Hauled before the state board? Take a deep breath, then read this


First step? Dont panic. When a veterinary investigator comes calling, keep your emotions in check and lawyer up.

Getty ImagesYou arrive at work on Monday to a fax from the local emergency clinic. Hi-strung, a fractious, overweight 4-year-old retriever who'd already had a couple of litters, has chewed out all her stitches, external and internal, and spent the weekend at the ER having the spay surgery you did last week redone and the looming peritonitis treated.

You are in awe but not in shock. Considering that her owners, the Highhorses, refused to purchase an Elizabethan collar (which you recommended), it's certainly not shocking that they didn't take your advice to limit the dog's activity for 10 days.

By Tuesday morning Assistant Investigator Dugan of the State Veterinary Disciplinary Unit has called. “Well, Dr. Goode,” the investigator says, “the Highhorses have filed a complaint against you alleging gross and wanton malpractice.”

Now you are in shock. You agreed to do this surgery at a tremendous discount in the first place to help avoid any more Hi-strung puppies ending up at the shelter. You even convinced your partner to extend credit to the Highhorses for most of the balance due on the account. And now they are making you defend yourself against a state board malpractice claim?

Let's list the emotions drifting through your cerebral neurons: surprise, anger, resentment, betrayal, annoyance, disgust, fear, sadness, victimization … and plenty of others. Justifiable emotions? Absolutely. Useful emotions? None of them.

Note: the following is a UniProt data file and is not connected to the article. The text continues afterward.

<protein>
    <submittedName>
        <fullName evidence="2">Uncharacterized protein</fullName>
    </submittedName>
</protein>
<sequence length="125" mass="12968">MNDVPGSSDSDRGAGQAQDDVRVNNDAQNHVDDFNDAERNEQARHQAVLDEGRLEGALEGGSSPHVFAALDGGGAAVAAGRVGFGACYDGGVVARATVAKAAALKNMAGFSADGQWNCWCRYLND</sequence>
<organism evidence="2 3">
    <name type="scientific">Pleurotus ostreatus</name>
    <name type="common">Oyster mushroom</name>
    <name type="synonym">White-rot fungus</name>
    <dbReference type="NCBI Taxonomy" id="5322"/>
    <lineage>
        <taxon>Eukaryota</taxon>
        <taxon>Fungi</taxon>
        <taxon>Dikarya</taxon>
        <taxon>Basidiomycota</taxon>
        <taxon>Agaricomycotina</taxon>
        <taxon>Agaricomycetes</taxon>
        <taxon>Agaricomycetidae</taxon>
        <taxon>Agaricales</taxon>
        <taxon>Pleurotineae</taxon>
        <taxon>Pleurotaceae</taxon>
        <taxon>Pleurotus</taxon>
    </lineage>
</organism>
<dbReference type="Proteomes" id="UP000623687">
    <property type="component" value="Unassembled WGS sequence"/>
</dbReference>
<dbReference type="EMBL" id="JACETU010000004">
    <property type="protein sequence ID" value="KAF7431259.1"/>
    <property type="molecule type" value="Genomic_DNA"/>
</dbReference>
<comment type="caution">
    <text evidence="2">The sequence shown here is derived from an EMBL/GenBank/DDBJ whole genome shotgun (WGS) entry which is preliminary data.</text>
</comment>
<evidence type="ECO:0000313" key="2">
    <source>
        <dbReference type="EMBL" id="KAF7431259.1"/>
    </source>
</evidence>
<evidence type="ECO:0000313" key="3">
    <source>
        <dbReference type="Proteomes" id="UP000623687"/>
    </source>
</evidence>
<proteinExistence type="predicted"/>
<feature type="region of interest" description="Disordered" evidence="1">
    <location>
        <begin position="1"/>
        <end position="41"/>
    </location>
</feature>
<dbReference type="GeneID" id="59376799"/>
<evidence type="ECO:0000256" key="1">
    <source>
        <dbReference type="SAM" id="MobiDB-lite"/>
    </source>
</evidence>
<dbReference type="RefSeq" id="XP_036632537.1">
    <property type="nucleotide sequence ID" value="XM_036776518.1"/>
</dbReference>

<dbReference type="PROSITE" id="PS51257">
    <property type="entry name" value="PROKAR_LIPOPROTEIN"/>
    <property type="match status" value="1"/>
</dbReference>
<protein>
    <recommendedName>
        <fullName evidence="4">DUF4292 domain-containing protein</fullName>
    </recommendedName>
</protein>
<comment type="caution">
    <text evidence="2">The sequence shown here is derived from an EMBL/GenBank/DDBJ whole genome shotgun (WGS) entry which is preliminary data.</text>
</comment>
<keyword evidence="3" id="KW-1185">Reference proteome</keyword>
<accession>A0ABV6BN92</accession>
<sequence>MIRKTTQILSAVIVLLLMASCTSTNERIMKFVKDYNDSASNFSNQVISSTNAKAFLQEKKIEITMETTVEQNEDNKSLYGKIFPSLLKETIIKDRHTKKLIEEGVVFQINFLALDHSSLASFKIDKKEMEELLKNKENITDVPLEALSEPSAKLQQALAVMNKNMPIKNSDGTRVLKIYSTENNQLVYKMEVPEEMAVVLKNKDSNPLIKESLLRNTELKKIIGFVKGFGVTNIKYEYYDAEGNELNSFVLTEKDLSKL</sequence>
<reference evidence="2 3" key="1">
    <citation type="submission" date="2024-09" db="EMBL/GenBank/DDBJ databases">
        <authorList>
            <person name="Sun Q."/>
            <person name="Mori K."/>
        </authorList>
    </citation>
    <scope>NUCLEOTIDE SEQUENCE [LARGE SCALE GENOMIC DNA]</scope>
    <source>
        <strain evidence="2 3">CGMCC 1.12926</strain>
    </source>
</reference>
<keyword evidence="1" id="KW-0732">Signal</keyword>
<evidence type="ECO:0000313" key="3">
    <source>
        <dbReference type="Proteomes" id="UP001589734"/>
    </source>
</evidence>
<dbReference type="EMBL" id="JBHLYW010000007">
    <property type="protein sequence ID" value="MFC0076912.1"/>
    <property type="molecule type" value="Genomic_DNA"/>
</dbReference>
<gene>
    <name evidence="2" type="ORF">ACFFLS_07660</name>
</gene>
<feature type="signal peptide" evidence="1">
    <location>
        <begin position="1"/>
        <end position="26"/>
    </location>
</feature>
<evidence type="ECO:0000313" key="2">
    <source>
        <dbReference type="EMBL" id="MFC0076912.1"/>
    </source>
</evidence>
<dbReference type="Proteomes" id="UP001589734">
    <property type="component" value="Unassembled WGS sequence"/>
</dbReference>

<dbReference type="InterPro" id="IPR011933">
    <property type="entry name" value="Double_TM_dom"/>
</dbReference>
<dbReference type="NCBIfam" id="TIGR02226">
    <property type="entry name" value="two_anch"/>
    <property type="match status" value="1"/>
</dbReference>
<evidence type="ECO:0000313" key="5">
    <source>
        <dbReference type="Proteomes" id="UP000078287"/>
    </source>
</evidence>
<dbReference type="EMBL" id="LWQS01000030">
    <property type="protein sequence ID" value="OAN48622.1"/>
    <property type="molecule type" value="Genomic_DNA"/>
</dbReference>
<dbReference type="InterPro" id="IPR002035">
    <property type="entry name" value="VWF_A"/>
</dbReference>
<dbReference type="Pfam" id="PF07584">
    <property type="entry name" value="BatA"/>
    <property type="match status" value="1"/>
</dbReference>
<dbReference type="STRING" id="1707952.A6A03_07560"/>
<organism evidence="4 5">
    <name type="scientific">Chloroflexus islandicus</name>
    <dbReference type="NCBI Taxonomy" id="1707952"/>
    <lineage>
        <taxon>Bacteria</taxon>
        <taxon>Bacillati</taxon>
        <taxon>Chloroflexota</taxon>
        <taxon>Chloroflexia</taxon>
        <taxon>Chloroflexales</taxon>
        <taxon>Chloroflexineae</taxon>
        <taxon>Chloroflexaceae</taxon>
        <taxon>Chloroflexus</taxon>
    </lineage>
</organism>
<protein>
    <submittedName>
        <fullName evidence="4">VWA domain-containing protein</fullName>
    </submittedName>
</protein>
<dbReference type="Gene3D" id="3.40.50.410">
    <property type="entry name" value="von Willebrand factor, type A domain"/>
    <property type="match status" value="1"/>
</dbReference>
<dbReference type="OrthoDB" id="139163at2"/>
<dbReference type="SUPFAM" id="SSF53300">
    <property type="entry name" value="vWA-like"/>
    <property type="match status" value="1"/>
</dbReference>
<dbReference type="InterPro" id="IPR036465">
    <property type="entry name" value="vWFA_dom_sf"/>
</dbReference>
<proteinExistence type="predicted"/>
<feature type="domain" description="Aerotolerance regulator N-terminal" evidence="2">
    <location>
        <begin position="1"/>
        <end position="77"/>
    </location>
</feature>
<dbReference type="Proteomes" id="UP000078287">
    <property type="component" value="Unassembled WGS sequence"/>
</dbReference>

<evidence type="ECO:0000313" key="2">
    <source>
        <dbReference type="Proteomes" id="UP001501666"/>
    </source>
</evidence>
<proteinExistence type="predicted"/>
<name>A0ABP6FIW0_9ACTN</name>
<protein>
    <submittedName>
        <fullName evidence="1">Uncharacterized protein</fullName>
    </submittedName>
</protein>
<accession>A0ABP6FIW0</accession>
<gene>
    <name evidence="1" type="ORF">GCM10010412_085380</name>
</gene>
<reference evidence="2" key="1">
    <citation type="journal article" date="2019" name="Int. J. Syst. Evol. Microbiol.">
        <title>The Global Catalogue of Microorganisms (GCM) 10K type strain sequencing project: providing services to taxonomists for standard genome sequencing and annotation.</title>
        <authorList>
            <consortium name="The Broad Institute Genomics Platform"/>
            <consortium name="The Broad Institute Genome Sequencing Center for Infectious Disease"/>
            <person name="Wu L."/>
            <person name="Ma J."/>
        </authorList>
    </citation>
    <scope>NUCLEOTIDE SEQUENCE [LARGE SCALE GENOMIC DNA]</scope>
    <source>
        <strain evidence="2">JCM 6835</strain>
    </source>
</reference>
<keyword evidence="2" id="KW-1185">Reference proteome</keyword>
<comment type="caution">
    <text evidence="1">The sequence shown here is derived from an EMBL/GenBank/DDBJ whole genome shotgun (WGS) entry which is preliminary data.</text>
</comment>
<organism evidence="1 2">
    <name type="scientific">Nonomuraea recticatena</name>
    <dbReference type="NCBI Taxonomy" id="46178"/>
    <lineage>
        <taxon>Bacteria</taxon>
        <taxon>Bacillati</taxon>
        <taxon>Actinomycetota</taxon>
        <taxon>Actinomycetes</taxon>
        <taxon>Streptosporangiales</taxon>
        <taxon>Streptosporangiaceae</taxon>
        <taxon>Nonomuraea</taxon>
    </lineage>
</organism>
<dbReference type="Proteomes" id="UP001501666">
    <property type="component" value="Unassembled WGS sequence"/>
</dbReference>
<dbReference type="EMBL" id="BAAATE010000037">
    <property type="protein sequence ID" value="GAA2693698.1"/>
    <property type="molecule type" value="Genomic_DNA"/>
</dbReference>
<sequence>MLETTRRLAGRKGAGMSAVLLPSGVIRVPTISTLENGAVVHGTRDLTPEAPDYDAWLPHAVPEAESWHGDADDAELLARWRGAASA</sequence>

At the end of the day, you unload the entire scenario on your significant other and lose a bunch of sleep. The next morning, you put on your big-girl pants and follow my recommendations in dealing with the investigator, the board and the owners of Hi-strung.

Clam up with the clients

The owners of the subject animal in a licensing board claim may well call you, particularly if the animal died as a result of the events in question. Speaking with them is unlikely to have any positive impact for you, so why would you want to discuss the case with them?

By contacting the authorities, the owners abdicated their right to hear your side of the story. They have elected to let the authorities sort out the facts and the law. In fact, even if your discussions with the owners change their opinion of your deeds 180 degrees, the licensing board will probably move forward with its investigation anyway.

Take the high road

Treat the agent with the respect and deference the position of investigator deserves. Remain friendly and confident in your discussion with the agent and at no time-no time-be disparaging with respect to the pet owners who have brought the complaint.

This is a time when taking the high road can make all the difference. The licensing board investigator has probably already spoken to the Highhorse couple and knows that they may be guilt-obsessed (they declined the e-collar) or simply dullards incapable of distinguishing between a bad outcome and bad practice. By remaining stoic as to your personal assessment of Hi-strung's owners, you cultivate a positive and respect-worthy image of yourself in the investigator's eyes.